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The role of intrinsic factors for the recruitment process in long-lived birds

Becker, P.H. and Bradley, J.S. (2007) The role of intrinsic factors for the recruitment process in long-lived birds. Journal of Ornithology, 148 (S2). pp. 377-384.

Link to Published Version: http://dx.doi.org/10.1007/s10336-007-0157-x
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Abstract

Recruitment to the breeding population is one of the most important and complex steps in the life history of long-lived animals, with great consequences for their reproductive career. Longitudinal data on individuals has provided new information on recruitment to the natal colony. We approach recruitment from the individual level, and address intrinsic factors affecting the probability of recruitment. Key steps to recruitment to the natal colony are fledging, subadult survival, the return to the natal area, the decision to breed there, and the ability to do so. Determinants characterising the state of an individual before recruitment can have a genetic basis (such as sex, mass) or can originate from the individual's experience (e.g. degree of parental care, number of siblings and rearing conditions affecting mass and age at fledging - or length of the subadult period). Recruitment depends also on age, experience and body condition, increasing with the number of prospecting years spent at the colony. Threshold levels in body mass and arrival in due time are preconditions to successful first breeding. The improvement of body condition with age may be mainly due to an increase in foraging efficiency, increasing the resources which can be allocated to reproduction beyond those needed for self-maintenance. Prospecting and attendance leads to the acquisition of skills favouring recruitment, concerned with establishing a territory, mating, courtship and chick feeding. It is suggested that the individual optimal age of recruitment is produced by balancing the risk of premature breeding, with the consequent reduction in survival, against the advantage of presumed increased breeding opportunities with the concomitant increase in lifetime reproductive success.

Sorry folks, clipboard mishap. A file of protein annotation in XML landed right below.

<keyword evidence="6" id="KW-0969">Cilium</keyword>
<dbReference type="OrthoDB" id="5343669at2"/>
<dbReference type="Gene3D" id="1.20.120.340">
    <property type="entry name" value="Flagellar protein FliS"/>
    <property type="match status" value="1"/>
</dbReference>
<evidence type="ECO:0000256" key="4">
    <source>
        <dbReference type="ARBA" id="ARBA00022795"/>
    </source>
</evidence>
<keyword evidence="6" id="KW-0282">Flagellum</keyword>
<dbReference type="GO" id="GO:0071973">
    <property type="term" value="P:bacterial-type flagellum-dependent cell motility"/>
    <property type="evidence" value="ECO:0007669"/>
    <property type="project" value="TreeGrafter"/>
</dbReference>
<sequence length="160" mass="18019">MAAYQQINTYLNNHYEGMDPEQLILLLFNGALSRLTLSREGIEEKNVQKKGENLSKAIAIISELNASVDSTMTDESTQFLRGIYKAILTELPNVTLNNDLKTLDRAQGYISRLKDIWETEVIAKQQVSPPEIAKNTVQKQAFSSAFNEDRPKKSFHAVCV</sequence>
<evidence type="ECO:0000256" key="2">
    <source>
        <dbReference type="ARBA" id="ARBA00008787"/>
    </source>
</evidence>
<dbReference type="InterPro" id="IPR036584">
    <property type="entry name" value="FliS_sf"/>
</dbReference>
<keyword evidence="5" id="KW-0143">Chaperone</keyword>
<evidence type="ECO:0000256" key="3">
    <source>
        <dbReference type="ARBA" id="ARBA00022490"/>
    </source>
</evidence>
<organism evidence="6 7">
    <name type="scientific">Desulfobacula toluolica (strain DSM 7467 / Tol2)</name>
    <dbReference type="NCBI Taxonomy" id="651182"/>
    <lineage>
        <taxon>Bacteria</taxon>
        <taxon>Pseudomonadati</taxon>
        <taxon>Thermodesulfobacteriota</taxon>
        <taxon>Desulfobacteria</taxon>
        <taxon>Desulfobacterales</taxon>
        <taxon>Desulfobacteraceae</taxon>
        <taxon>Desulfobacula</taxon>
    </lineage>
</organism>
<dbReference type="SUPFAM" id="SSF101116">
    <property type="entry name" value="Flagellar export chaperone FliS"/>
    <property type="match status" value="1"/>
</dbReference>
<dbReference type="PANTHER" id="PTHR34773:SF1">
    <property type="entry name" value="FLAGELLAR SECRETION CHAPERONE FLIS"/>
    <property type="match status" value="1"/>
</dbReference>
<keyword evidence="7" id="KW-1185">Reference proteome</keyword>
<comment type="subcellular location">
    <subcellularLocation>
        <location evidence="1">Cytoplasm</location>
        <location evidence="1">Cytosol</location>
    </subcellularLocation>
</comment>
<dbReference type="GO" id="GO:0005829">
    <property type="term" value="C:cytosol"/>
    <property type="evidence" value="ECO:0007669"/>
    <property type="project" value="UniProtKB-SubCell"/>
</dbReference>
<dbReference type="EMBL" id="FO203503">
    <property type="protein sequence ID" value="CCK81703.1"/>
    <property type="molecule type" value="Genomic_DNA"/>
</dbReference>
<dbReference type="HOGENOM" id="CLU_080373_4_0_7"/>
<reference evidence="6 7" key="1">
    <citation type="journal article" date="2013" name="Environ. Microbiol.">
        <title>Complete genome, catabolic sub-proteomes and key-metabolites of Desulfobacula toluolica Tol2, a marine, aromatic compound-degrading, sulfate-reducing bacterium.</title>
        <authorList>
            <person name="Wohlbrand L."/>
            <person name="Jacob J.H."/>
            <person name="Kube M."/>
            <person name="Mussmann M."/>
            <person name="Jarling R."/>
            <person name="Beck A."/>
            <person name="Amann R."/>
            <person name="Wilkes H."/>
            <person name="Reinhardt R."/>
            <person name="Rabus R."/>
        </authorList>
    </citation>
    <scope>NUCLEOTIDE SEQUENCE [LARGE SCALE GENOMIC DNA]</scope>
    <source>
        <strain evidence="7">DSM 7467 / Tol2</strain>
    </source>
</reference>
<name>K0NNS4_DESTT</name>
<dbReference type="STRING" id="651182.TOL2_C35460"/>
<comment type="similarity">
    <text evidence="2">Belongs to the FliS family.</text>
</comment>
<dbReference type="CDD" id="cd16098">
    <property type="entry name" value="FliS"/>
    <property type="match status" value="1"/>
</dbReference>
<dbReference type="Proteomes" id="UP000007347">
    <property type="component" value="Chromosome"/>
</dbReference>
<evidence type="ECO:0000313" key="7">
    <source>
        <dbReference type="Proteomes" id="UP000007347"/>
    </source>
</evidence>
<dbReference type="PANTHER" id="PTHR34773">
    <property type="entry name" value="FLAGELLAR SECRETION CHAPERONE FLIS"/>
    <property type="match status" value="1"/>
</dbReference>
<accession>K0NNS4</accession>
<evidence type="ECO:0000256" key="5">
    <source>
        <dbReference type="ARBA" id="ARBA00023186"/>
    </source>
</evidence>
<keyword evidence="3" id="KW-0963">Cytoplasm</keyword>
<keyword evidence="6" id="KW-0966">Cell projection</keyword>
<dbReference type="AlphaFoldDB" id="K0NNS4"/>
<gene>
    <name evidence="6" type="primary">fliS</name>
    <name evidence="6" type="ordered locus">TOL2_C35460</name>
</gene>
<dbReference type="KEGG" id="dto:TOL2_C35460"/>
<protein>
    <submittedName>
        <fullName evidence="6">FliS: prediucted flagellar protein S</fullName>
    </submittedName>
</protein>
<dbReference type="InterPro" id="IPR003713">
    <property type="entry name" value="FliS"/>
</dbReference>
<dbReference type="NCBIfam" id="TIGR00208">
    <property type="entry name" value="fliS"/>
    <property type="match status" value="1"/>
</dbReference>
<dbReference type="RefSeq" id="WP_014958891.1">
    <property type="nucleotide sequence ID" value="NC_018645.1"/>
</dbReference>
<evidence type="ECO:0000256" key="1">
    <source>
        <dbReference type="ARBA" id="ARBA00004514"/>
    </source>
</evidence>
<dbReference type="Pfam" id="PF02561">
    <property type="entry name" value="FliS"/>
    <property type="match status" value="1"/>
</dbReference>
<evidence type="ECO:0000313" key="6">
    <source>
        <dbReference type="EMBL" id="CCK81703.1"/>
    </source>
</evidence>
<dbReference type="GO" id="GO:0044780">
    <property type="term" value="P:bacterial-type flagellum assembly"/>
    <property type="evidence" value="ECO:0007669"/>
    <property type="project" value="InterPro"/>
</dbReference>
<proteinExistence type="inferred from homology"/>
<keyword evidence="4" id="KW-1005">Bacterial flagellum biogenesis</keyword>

Publication Type: Journal Article
Murdoch Affiliation: School of Biological Sciences and Biotechnology
Publisher: Springer Verlag
Copyright: © Dt. Ornithologen-Gesellschaft e.V. 2007.
URI: http://researchrepository.murdoch.edu.au/id/eprint/9058
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